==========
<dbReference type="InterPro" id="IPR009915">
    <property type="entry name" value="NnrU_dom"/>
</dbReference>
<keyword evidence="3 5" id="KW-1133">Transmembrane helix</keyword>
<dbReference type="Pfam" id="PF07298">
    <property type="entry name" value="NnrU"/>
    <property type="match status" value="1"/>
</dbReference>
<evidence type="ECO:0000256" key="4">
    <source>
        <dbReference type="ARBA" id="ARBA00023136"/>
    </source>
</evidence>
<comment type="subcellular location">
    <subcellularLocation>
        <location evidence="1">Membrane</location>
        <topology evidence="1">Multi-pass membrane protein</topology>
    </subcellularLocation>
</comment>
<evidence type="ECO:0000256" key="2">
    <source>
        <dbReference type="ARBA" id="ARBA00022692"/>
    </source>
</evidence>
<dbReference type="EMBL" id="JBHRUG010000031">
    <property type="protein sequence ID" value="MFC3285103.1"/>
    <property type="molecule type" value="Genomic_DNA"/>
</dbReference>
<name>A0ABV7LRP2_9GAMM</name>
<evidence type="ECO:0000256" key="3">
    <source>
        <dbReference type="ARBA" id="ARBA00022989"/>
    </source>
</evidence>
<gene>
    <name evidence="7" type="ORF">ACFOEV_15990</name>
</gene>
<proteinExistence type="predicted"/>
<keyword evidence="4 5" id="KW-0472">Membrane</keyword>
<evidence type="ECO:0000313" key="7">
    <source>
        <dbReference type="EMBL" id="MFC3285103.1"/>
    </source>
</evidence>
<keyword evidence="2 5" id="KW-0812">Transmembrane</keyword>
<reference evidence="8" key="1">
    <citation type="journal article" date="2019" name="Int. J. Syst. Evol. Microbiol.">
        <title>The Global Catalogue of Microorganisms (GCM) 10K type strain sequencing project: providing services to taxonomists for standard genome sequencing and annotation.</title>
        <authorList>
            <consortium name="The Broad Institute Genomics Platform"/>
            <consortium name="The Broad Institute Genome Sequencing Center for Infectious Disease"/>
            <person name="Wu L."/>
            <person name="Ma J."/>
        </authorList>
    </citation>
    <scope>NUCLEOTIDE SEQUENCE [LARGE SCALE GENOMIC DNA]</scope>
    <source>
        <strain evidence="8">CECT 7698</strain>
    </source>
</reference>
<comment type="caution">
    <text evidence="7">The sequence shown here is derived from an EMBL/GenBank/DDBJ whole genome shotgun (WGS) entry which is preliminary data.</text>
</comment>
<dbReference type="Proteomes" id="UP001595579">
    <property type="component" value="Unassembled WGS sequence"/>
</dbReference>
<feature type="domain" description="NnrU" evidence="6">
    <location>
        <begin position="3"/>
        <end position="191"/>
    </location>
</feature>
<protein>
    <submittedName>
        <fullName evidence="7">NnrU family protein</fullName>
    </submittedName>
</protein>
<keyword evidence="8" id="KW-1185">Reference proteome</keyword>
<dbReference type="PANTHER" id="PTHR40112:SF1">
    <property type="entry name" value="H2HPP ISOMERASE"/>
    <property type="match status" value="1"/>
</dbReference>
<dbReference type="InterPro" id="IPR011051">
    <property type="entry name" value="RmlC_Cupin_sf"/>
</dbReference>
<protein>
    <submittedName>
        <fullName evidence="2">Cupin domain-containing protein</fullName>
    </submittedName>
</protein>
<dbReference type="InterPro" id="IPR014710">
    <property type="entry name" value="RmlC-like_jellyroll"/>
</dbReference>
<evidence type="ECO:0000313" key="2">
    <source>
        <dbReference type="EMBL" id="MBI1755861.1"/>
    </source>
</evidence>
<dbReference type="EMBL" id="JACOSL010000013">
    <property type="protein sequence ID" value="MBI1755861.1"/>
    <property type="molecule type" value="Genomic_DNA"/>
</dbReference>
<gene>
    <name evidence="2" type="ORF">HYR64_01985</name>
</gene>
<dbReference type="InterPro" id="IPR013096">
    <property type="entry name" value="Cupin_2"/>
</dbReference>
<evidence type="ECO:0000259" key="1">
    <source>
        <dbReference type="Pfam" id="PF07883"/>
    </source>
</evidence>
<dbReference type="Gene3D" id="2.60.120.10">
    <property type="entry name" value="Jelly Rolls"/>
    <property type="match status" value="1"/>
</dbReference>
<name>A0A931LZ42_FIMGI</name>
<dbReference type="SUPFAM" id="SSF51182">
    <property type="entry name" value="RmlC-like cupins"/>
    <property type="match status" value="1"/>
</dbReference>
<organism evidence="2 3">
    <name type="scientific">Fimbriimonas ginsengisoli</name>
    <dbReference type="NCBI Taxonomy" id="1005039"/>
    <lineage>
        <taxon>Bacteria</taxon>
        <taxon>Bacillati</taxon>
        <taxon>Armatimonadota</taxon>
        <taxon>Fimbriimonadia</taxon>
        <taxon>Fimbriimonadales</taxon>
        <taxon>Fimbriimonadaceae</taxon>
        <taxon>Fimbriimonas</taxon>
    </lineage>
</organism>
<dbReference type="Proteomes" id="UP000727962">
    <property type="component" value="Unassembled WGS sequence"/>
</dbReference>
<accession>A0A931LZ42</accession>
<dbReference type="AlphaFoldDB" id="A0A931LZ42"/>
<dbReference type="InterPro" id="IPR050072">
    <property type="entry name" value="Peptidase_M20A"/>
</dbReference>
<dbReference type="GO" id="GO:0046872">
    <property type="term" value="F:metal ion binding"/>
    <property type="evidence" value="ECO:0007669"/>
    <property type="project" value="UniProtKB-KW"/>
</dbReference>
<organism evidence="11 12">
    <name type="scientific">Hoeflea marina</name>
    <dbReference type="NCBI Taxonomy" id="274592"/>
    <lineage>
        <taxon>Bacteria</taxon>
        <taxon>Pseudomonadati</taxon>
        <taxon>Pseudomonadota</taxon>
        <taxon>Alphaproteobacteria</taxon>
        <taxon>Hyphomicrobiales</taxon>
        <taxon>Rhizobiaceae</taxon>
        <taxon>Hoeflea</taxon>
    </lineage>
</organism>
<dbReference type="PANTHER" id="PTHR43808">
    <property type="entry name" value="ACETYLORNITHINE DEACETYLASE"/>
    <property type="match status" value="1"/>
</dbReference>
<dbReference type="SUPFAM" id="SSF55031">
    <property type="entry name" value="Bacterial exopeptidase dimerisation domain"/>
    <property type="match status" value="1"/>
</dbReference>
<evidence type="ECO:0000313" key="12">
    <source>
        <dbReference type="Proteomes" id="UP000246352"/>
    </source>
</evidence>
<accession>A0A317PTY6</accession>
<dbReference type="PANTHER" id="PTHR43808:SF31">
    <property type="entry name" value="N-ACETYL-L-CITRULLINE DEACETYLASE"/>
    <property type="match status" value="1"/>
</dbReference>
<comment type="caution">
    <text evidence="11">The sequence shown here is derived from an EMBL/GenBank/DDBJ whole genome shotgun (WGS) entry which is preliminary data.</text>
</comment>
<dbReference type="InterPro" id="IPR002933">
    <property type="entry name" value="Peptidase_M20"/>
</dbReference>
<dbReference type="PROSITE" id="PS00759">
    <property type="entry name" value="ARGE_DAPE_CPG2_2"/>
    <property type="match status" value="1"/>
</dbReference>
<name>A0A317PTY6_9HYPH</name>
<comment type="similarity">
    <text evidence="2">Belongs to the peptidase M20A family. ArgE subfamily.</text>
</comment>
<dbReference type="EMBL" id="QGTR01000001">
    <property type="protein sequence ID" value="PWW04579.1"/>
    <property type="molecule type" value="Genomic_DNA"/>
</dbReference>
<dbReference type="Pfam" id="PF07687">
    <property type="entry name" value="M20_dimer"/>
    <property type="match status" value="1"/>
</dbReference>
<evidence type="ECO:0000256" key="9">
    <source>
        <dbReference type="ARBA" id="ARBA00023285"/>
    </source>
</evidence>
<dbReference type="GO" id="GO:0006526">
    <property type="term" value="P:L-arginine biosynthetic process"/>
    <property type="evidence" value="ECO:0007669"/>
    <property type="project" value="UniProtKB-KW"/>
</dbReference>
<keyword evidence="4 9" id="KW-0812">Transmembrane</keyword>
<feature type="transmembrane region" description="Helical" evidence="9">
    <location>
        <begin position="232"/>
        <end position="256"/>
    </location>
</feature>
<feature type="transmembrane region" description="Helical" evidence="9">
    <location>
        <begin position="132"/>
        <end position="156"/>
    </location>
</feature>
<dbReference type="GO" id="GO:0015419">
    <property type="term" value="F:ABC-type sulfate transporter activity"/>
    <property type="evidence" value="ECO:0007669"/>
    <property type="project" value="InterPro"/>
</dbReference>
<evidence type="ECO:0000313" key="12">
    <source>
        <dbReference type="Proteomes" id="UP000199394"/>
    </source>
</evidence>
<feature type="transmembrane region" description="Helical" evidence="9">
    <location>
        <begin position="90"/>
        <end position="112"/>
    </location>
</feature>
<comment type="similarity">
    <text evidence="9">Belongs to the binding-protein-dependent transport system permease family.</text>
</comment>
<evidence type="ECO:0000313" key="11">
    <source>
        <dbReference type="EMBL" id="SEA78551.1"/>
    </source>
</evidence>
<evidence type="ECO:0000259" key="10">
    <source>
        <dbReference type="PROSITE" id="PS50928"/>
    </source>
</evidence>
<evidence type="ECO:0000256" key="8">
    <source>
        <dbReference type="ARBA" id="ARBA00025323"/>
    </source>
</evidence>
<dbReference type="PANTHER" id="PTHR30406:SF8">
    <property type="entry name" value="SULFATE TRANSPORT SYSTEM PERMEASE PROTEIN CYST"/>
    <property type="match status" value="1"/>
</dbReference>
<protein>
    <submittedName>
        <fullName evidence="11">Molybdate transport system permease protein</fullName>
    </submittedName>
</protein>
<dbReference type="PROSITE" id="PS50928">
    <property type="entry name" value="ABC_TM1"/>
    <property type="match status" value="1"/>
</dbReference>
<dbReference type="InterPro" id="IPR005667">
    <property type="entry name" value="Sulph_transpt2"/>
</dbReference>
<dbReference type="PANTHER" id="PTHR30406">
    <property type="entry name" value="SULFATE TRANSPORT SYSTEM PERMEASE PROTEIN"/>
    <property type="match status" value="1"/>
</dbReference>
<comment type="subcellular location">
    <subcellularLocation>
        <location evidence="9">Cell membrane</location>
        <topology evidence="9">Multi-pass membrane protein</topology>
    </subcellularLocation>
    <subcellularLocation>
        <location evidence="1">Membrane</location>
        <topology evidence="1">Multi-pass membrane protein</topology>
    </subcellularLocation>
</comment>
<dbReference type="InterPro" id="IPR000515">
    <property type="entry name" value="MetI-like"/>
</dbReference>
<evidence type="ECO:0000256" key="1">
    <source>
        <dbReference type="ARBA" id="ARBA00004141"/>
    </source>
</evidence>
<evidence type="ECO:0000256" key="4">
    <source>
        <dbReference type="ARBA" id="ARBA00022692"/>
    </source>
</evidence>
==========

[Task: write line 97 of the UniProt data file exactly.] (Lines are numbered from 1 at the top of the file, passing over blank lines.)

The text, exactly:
    </source>